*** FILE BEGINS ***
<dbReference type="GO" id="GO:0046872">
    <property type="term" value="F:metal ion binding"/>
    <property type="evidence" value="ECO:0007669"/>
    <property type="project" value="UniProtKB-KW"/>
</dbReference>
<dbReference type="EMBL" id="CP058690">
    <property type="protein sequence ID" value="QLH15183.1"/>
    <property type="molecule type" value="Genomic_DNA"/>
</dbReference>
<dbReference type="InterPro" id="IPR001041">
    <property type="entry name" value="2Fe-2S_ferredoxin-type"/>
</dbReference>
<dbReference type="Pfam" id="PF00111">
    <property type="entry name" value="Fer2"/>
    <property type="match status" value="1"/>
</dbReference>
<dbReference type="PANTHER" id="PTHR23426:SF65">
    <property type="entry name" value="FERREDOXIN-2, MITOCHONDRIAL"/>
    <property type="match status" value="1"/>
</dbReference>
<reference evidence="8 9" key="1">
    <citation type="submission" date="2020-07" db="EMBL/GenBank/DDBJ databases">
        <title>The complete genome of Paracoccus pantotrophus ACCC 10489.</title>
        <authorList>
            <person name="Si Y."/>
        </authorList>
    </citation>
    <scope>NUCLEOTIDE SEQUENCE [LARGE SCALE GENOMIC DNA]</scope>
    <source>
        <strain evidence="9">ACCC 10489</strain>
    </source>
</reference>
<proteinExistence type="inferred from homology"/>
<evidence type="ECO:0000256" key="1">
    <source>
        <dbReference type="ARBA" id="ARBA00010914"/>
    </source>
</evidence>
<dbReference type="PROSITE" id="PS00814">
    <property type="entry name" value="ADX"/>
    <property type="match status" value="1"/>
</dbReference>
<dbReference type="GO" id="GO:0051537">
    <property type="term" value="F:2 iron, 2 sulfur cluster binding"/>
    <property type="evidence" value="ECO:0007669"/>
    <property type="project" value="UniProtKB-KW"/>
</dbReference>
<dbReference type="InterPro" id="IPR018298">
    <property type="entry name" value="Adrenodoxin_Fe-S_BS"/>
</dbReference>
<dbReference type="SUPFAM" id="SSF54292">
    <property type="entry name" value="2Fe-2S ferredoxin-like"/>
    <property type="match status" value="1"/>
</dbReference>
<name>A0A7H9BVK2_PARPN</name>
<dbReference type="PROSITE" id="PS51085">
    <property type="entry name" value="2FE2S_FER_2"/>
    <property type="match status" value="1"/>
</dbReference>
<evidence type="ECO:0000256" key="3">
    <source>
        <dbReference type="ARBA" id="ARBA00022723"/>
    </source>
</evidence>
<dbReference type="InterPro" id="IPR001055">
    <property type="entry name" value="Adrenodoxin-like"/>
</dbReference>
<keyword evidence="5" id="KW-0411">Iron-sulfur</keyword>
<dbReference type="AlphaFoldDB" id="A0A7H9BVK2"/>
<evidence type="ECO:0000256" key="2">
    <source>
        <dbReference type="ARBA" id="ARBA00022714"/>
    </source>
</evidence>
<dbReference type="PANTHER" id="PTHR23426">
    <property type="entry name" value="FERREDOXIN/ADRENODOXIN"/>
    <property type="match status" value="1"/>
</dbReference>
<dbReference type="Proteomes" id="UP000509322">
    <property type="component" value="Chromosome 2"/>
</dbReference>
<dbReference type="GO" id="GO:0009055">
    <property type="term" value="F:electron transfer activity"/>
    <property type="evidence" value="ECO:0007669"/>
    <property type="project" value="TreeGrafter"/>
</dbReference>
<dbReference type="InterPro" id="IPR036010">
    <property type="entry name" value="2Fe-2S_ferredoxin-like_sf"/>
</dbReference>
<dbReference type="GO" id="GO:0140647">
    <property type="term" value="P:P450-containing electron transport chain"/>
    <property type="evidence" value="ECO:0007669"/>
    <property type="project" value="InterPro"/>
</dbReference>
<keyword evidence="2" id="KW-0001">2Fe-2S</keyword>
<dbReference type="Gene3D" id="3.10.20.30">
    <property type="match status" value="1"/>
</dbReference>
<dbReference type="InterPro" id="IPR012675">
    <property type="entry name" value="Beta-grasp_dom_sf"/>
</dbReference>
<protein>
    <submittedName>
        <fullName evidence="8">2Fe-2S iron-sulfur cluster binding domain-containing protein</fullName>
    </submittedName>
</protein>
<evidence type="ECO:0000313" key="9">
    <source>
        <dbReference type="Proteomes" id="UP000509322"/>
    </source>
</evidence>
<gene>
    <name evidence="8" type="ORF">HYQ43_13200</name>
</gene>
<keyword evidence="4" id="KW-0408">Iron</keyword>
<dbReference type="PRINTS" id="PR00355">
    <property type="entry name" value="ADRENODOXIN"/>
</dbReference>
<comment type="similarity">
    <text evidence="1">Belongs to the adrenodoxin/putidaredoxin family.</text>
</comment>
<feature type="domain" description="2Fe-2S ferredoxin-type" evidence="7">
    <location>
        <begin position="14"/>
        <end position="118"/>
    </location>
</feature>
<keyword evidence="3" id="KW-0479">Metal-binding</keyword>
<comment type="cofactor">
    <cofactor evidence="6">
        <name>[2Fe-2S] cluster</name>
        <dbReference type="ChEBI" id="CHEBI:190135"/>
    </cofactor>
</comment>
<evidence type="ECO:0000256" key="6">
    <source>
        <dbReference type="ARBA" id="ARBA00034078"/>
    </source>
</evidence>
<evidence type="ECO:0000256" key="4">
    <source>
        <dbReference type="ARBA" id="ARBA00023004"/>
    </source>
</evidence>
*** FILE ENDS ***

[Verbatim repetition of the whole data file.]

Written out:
<dbReference type="GO" id="GO:0046872">
    <property type="term" value="F:metal ion binding"/>
    <property type="evidence" value="ECO:0007669"/>
    <property type="project" value="UniProtKB-KW"/>
</dbReference>
<dbReference type="EMBL" id="CP058690">
    <property type="protein sequence ID" value="QLH15183.1"/>
    <property type="molecule type" value="Genomic_DNA"/>
</dbReference>
<dbReference type="InterPro" id="IPR001041">
    <property type="entry name" value="2Fe-2S_ferredoxin-type"/>
</dbReference>
<dbReference type="Pfam" id="PF00111">
    <property type="entry name" value="Fer2"/>
    <property type="match status" value="1"/>
</dbReference>
<dbReference type="PANTHER" id="PTHR23426:SF65">
    <property type="entry name" value="FERREDOXIN-2, MITOCHONDRIAL"/>
    <property type="match status" value="1"/>
</dbReference>
<reference evidence="8 9" key="1">
    <citation type="submission" date="2020-07" db="EMBL/GenBank/DDBJ databases">
        <title>The complete genome of Paracoccus pantotrophus ACCC 10489.</title>
        <authorList>
            <person name="Si Y."/>
        </authorList>
    </citation>
    <scope>NUCLEOTIDE SEQUENCE [LARGE SCALE GENOMIC DNA]</scope>
    <source>
        <strain evidence="9">ACCC 10489</strain>
    </source>
</reference>
<proteinExistence type="inferred from homology"/>
<evidence type="ECO:0000256" key="1">
    <source>
        <dbReference type="ARBA" id="ARBA00010914"/>
    </source>
</evidence>
<dbReference type="PROSITE" id="PS00814">
    <property type="entry name" value="ADX"/>
    <property type="match status" value="1"/>
</dbReference>
<dbReference type="GO" id="GO:0051537">
    <property type="term" value="F:2 iron, 2 sulfur cluster binding"/>
    <property type="evidence" value="ECO:0007669"/>
    <property type="project" value="UniProtKB-KW"/>
</dbReference>
<dbReference type="InterPro" id="IPR018298">
    <property type="entry name" value="Adrenodoxin_Fe-S_BS"/>
</dbReference>
<dbReference type="SUPFAM" id="SSF54292">
    <property type="entry name" value="2Fe-2S ferredoxin-like"/>
    <property type="match status" value="1"/>
</dbReference>
<name>A0A7H9BVK2_PARPN</name>
<dbReference type="PROSITE" id="PS51085">
    <property type="entry name" value="2FE2S_FER_2"/>
    <property type="match status" value="1"/>
</dbReference>
<evidence type="ECO:0000256" key="3">
    <source>
        <dbReference type="ARBA" id="ARBA00022723"/>
    </source>
</evidence>
<dbReference type="InterPro" id="IPR001055">
    <property type="entry name" value="Adrenodoxin-like"/>
</dbReference>
<keyword evidence="5" id="KW-0411">Iron-sulfur</keyword>
<dbReference type="AlphaFoldDB" id="A0A7H9BVK2"/>
<evidence type="ECO:0000256" key="2">
    <source>
        <dbReference type="ARBA" id="ARBA00022714"/>
    </source>
</evidence>
<dbReference type="PANTHER" id="PTHR23426">
    <property type="entry name" value="FERREDOXIN/ADRENODOXIN"/>
    <property type="match status" value="1"/>
</dbReference>
<dbReference type="Proteomes" id="UP000509322">
    <property type="component" value="Chromosome 2"/>
</dbReference>
<dbReference type="GO" id="GO:0009055">
    <property type="term" value="F:electron transfer activity"/>
    <property type="evidence" value="ECO:0007669"/>
    <property type="project" value="TreeGrafter"/>
</dbReference>
<dbReference type="InterPro" id="IPR036010">
    <property type="entry name" value="2Fe-2S_ferredoxin-like_sf"/>
</dbReference>
<dbReference type="GO" id="GO:0140647">
    <property type="term" value="P:P450-containing electron transport chain"/>
    <property type="evidence" value="ECO:0007669"/>
    <property type="project" value="InterPro"/>
</dbReference>
<keyword evidence="2" id="KW-0001">2Fe-2S</keyword>
<dbReference type="Gene3D" id="3.10.20.30">
    <property type="match status" value="1"/>
</dbReference>
<dbReference type="InterPro" id="IPR012675">
    <property type="entry name" value="Beta-grasp_dom_sf"/>
</dbReference>
<protein>
    <submittedName>
        <fullName evidence="8">2Fe-2S iron-sulfur cluster binding domain-containing protein</fullName>
    </submittedName>
</protein>
<evidence type="ECO:0000313" key="9">
    <source>
        <dbReference type="Proteomes" id="UP000509322"/>
    </source>
</evidence>
<gene>
    <name evidence="8" type="ORF">HYQ43_13200</name>
</gene>
<keyword evidence="4" id="KW-0408">Iron</keyword>
<dbReference type="PRINTS" id="PR00355">
    <property type="entry name" value="ADRENODOXIN"/>
</dbReference>
<comment type="similarity">
    <text evidence="1">Belongs to the adrenodoxin/putidaredoxin family.</text>
</comment>
<feature type="domain" description="2Fe-2S ferredoxin-type" evidence="7">
    <location>
        <begin position="14"/>
        <end position="118"/>
    </location>
</feature>
<keyword evidence="3" id="KW-0479">Metal-binding</keyword>
<comment type="cofactor">
    <cofactor evidence="6">
        <name>[2Fe-2S] cluster</name>
        <dbReference type="ChEBI" id="CHEBI:190135"/>
    </cofactor>
</comment>
<evidence type="ECO:0000256" key="6">
    <source>
        <dbReference type="ARBA" id="ARBA00034078"/>
    </source>
</evidence>
<evidence type="ECO:0000256" key="4">
    <source>
        <dbReference type="ARBA" id="ARBA00023004"/>
    </source>
</evidence>